Written by Jen Finn
Both of Gloucester's general fish auction houses are confirming reports by fishermen that cod — the fish that helped make this city the world's oldest, most famous and, for a long time, its busiest fishing port — appears to be following its age-old pattern as it swims in increasing numbers into the shallow waters off Cape Ann.
"There's a sign of life out there," said Chris Duffy, general manager of the Cape Ann Fish Exchange.
"We knew it was going to happen just now," said Vito Giacalone Jr., who operates Fishermen's Wharf Gloucester with his two brothers.
Both men described the influx of cod as short of dramatic but nonetheless significant for an industry that is facing a potential 77 percent cutback in Gulf of Maine landings for the fishing year that begins May 1, and a regional shutdown on April 1, a rolling closure period for which the government has denied applications of sectors for a waiver.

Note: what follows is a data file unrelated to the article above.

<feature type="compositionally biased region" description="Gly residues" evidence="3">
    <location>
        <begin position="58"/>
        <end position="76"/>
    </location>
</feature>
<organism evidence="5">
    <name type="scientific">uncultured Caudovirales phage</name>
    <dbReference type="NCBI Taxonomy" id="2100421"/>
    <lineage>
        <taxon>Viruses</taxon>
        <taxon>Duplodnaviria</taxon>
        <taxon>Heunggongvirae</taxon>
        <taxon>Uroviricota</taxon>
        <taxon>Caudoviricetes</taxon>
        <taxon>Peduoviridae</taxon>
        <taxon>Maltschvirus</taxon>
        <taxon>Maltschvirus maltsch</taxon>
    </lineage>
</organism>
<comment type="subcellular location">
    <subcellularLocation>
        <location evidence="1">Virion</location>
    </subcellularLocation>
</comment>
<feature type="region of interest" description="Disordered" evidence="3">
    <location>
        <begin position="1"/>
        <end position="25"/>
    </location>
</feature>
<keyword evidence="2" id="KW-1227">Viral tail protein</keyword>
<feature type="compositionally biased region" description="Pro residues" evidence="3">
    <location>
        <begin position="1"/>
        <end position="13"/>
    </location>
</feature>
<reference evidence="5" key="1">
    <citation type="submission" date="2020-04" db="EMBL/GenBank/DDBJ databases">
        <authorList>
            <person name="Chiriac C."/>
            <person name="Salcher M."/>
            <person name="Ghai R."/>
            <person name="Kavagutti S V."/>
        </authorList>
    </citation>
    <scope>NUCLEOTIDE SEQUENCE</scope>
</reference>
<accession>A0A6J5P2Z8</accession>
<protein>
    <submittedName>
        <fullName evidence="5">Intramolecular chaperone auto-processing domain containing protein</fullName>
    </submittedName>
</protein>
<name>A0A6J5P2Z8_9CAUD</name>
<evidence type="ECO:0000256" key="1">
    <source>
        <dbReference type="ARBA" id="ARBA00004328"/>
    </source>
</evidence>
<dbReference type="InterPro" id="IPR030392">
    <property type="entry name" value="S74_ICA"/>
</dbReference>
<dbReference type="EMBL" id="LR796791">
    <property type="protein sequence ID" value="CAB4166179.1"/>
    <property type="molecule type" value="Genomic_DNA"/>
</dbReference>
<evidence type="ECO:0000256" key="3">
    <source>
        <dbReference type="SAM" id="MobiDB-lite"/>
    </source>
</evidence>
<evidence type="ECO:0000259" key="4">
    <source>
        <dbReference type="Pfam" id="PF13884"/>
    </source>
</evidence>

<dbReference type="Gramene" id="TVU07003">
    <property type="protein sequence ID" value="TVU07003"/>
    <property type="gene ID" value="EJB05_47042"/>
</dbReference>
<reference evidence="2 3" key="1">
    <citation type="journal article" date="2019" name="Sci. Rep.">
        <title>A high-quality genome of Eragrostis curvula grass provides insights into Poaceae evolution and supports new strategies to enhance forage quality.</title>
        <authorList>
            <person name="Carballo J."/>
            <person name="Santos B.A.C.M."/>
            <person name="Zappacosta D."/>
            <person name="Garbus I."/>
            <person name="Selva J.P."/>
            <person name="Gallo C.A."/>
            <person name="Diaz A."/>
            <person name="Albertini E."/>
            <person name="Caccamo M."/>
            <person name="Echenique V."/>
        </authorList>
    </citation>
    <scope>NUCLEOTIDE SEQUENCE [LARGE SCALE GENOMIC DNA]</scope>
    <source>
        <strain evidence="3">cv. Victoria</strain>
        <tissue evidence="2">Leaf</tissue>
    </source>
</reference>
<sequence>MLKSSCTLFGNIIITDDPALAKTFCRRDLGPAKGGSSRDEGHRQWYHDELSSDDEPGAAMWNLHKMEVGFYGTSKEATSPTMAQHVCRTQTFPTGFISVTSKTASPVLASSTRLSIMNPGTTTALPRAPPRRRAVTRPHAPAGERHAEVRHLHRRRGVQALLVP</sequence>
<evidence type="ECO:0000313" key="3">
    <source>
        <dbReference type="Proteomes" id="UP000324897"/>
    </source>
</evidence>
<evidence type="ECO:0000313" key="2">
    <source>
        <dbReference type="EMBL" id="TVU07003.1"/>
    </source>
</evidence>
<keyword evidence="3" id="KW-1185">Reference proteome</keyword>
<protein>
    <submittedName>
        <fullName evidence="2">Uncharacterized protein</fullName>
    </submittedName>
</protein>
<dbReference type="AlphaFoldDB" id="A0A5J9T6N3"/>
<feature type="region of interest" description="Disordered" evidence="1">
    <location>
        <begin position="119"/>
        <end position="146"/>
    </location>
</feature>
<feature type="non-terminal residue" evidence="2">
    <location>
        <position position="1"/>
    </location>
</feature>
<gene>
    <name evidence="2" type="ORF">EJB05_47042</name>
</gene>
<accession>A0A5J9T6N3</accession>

Read the full story at Gloucester Times>>
NOAA recently published a proposed rule that would implement a traceability plan to help combat IUU fishing. The program would seek to trace the origins of imported seafood by setting up reporting and filing procedures for products entering the U.S.
The traceability program would collect data on harvest, landing, and chain of custody of fish and fish products that have been identified as particularly vulnerable to IUU fishing and fraud.Read more...
The following was released by the Maine Department of Marine Resources on Jan. 22:
The Maine Department of Marine Resources announced an emergency regulation that will support the continued rebuilding effort in Maine’s scallop fishery. The rule, effective January 23, 2016, will close the Muscle Ridge Area near South Thomaston and the Western Penobscot Bay Area.Read more...